Eli Coleman and transgender people

Eli Coleman (born August 25, 1948) is an American sexologist who has been involved in issues related to transgender health.

Background

Coleman was born in Buffalo, New York and grew up in Montreal, Canada later moving to Chicago, Illinois.

He earned a bachelor’s degree in psychology and history at Marquette University in Milwaukee, Wisconsin and his master’s in psychology at the University of Wisconsin, Oshkosh. He pursued further graduate work at Miami University in Oxford, Ohio, and completed his Ph.D. in counseling psychology at the University of Minnesota in 1978. He became an instructor and then professor in the University’s Program in Human Sexuality in 1978.

He is the founding editor of International Journal of Transgenderism and International Journal of Sexual Health, and he has served in leadership roles for several professional societies, including as President of HBIGDA (now WPATH). Coleman became director of the Program in Human Sexuality in 1991.

Comments on Bailey (2003)

HBIGDA President blasts Bailey book

Urges assembled experts on transgenderism to “challenge bad science”

Release date: September 13, 2003

Ghent, Belgium — The outgoing President of the Harry Benjamin International Gender Dysphoria Association (HBIGDA) sharply criticized J. Michael Bailey’s recent book as an example of “bad science” about transgenderism.

Dr. Eli Coleman of the University of Minnesota made the remarks during his keynote speech at HBIGDA’s 18th Biennial Symposium in Ghent, Belgium today.

Addressing an audience of the world’s foremost experts on gender identity, Coleman proposed a 10-point blueprint of current and future goals for the organization.

As he outlined the need to “promote sound and ethical research,” Dr. Coleman made a direct reference to The Man Who Would Be Queen by J. Michael Bailey of Northwestern University. The book has been widely denounced as scientifically unsound and deeply biased.

Dr. Coleman urged members to work with the transgender community to “end antipathy and distrust of researchers.” To illustrate what Dr. Coleman called “unfortunate setbacks” to ending this problem, he displayed the Bailey book cover. The book’s provocative title and image of masculine legs and feet in feminine shoes are widely considered to be deliberately insulting. Referring to Bailey’s shoddy scholarship and deeply flawed research methods, Dr. Coleman emphatically declared: “We need to challenge bad science.”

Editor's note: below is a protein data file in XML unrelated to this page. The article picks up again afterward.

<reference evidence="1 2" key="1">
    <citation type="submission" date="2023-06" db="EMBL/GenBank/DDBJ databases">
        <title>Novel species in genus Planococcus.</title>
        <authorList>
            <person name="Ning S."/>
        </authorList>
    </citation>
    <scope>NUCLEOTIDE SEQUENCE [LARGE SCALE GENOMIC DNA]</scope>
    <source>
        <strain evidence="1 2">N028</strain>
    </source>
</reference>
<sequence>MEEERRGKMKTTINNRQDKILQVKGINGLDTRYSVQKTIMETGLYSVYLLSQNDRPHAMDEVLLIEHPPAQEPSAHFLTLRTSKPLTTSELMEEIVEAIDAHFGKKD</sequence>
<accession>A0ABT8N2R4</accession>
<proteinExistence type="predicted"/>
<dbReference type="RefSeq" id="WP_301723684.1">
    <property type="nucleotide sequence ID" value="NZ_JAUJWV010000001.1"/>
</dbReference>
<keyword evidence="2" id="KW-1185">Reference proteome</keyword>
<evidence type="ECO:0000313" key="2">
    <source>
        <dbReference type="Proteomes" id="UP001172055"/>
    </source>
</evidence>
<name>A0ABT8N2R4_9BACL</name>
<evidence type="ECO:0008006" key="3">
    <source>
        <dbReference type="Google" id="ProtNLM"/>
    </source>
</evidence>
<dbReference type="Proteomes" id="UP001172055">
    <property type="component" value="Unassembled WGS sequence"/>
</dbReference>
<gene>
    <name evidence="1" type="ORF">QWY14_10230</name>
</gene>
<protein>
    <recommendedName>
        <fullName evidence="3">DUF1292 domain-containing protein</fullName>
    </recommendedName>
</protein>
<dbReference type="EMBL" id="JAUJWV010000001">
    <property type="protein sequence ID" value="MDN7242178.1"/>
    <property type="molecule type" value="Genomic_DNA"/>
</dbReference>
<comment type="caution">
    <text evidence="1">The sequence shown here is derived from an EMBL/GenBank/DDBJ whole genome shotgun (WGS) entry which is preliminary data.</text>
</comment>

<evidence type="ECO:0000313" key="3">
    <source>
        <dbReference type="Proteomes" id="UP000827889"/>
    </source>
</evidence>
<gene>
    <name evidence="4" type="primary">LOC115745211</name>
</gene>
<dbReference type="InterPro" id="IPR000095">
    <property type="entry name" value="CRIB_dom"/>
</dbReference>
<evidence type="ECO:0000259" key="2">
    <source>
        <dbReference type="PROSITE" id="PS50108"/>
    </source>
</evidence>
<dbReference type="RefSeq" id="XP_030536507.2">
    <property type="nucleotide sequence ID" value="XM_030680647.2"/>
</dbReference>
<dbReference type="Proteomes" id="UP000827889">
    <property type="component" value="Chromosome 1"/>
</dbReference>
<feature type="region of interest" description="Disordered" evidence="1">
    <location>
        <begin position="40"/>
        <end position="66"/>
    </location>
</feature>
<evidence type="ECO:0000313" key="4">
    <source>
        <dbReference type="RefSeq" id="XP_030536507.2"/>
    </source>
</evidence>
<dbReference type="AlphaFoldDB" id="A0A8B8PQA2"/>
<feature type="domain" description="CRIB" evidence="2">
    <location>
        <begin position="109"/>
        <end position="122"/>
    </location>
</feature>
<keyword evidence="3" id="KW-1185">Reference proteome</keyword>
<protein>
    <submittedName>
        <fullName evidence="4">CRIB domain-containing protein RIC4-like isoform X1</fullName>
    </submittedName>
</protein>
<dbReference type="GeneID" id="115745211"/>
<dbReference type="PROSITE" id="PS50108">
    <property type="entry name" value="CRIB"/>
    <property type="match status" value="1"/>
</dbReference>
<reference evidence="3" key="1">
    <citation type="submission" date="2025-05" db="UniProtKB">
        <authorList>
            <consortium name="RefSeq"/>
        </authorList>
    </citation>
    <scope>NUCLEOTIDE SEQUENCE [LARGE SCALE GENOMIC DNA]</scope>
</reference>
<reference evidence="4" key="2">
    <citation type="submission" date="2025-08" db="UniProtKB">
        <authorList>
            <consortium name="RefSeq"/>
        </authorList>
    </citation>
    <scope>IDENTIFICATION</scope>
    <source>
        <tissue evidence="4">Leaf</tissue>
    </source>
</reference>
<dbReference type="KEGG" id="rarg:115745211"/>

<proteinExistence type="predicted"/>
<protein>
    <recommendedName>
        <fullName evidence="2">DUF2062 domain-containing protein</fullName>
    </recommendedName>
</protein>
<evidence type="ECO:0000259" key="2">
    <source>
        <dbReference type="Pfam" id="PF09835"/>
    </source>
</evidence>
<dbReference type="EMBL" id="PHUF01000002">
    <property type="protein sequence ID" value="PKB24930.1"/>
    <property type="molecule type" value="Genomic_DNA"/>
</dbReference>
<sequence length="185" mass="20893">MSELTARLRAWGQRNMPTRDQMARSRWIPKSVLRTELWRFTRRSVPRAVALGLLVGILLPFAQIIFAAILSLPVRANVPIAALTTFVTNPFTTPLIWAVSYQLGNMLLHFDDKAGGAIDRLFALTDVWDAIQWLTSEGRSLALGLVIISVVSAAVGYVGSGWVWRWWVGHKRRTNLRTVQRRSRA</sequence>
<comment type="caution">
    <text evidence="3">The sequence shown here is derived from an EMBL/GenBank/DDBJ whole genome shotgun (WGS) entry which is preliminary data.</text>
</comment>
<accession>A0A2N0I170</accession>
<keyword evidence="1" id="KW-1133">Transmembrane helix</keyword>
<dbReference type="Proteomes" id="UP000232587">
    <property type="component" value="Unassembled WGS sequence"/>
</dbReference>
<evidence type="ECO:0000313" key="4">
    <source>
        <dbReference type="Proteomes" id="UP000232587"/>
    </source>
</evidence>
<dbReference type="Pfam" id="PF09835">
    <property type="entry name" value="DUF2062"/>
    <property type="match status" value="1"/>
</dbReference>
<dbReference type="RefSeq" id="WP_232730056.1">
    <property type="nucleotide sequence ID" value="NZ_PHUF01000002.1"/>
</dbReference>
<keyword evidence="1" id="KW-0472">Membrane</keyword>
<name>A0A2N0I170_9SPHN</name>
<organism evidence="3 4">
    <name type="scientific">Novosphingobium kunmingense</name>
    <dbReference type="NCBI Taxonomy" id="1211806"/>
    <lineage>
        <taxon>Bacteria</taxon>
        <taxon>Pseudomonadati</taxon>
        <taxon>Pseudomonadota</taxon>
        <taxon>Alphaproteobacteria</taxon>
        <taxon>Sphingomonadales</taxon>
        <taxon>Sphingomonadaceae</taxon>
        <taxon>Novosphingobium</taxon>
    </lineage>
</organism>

Eli Coleman presentation cites The Man Who Would Be Queen among "unfortunate setbacks"
HBIGDA President’s speech cites the 2003 book ‘The Man Who Would Be Queen’ among “unfortunate setbacks” for trans people.

Jamison Green, a writer and educator recently appointed to the group’s Board of Directors, said of Coleman’s speech: “He was urging HBIGDA as an organization and the membership as a whole (as individuals) to become more assertive in addressing social and political issues that affect transpeople.”

Following the speech, HBIGDA’s incoming President Walter Meyer, M.D. vowed to pursue Dr. Coleman’s 10-point plan:

  1. Promote sexual health including the elimination of barriers to sexual health
  2. Learn from other cultures
  3. Let old paradigms die and new paradigms emerge
  4. Provide access to optimal care
  5. Provide training to allied health professionals
  6. Promote sound and ethical research
  7. End stigma and discrimination
  8. Change laws and social policies
  9. Change religious views
  10. Promote social tolerance for diversity

Dr. Coleman also cited important recent work done by HBIGDA, including expert testimony in a Florida custody case won by a trans father, and the need to fight renewed efforts by the religious groups which still stigmatize transpeople.

In May 2005, Dr. Coleman reiterated his opinion about the Bailey book at the IFGE conference, calling it a “setback.” For more, see Lynn Conway‘s report, linked below.

References

Conway, Lynn (April 30, 2005) Dr. Eli Coleman Rebukes J. Michael Bailey’s Book at IFGE 2005. [link]

Resources

University of Minnesota Medical School (med.umn.edu)

University of Minnesota Libraries (editions.lib.umn.edu)